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Letter: Racial injustice and reparations for slavery

Letter: Racial injustice and reparations for slavery

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I’m all for racial sensitivity and social justice but we seem to have taken a wrong turn where we are headed toward divisiveness and destruction in our quest for racial harmony.

I believe that we have achieved great progress but still have a long way to go in this struggle. Having said that I believe that change for the better is possible if we hold each other accountable for our actions today, however, when you throw in the statement “four hundred years of white man oppression” I lose all sense of hope of peaceful race relations as we have our hands full dealing with today’s issues without bringing in 400 years of injustice.

Is slavery wrong? Of course it is. But it was just as wrong to sell your brothers and sisters into slavery as it was to participate in the slave trade. If you were to go to the governments of Senegal, Angola, or the Ivory Coast today and demand reparations for what their ancestors did they would look at you like you were crazy. And yet that is what we are doing today in America.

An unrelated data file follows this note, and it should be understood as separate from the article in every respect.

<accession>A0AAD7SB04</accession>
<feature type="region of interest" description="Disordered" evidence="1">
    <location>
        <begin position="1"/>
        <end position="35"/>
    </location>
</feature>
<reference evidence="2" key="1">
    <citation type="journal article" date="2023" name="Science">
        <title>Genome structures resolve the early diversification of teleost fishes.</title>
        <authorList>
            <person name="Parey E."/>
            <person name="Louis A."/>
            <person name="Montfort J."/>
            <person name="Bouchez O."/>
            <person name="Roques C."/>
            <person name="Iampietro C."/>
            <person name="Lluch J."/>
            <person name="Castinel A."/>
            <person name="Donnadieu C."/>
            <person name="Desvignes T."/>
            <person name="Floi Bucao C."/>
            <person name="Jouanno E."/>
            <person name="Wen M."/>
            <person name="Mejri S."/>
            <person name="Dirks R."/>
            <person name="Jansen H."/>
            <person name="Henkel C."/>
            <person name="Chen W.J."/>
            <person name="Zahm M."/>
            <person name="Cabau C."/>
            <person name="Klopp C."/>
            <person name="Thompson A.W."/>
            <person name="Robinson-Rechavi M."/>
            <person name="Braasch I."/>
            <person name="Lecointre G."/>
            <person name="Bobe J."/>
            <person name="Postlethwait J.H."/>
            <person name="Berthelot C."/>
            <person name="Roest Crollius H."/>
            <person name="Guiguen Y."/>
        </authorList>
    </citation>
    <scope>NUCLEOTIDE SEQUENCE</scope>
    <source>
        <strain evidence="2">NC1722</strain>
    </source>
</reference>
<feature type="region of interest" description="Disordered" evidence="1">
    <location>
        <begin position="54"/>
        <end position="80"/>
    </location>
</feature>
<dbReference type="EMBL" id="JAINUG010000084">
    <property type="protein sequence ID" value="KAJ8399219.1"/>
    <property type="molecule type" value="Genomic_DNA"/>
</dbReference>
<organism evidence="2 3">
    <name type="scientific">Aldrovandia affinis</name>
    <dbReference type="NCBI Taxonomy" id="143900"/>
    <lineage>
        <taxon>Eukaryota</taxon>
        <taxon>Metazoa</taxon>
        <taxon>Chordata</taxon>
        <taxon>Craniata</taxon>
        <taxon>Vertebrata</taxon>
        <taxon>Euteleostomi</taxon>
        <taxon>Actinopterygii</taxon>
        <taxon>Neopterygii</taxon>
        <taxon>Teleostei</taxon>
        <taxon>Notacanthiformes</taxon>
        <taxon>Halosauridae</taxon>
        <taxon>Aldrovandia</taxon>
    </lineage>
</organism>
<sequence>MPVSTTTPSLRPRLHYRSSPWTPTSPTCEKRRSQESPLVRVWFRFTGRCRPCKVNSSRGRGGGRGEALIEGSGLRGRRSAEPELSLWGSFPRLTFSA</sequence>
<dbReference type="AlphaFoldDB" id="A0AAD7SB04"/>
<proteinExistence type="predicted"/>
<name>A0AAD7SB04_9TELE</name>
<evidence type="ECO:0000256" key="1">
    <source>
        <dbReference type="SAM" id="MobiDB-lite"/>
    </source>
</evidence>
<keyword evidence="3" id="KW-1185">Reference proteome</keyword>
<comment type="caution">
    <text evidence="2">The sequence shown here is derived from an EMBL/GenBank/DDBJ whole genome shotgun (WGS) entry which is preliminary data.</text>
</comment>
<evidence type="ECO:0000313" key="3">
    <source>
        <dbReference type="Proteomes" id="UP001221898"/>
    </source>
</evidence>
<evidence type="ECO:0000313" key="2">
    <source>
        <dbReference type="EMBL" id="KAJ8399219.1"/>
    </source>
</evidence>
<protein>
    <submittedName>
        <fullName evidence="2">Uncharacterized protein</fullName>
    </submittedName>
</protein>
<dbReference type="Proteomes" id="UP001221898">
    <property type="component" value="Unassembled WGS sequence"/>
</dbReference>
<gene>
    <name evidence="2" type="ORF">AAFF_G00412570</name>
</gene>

Wouldn’t our time be better spent eliminating bad cops and racist who do not provide equal opportunity for all races and ethnic groups? Why treat a particular group like criminals simply because the color of their skin is white? You would certainly not do that with government officials on the Ivory Coast of Africa as no one likes to feel bad about themselves and yet there seems to be a collective sense of guilt or shame if your skin color happens to be white in America today.

This issue has the tendency to drive liberals more liberal in their shame, and racists more vehement in their hate, but I am more concerned about rational blacks and whites in the middle who will be driven to one camp or the other not because of current conditions but by dwelling inordinately on past wrongs and injustices which have certainly occurred and should not be covered up.

I may not be alone in my stance and there is probably a large group of individuals in America who are willing to be held accountable to treat others fairly but are unwilling to pass on a sense of shame to their children because the color of their skin is white.

Kem Kough



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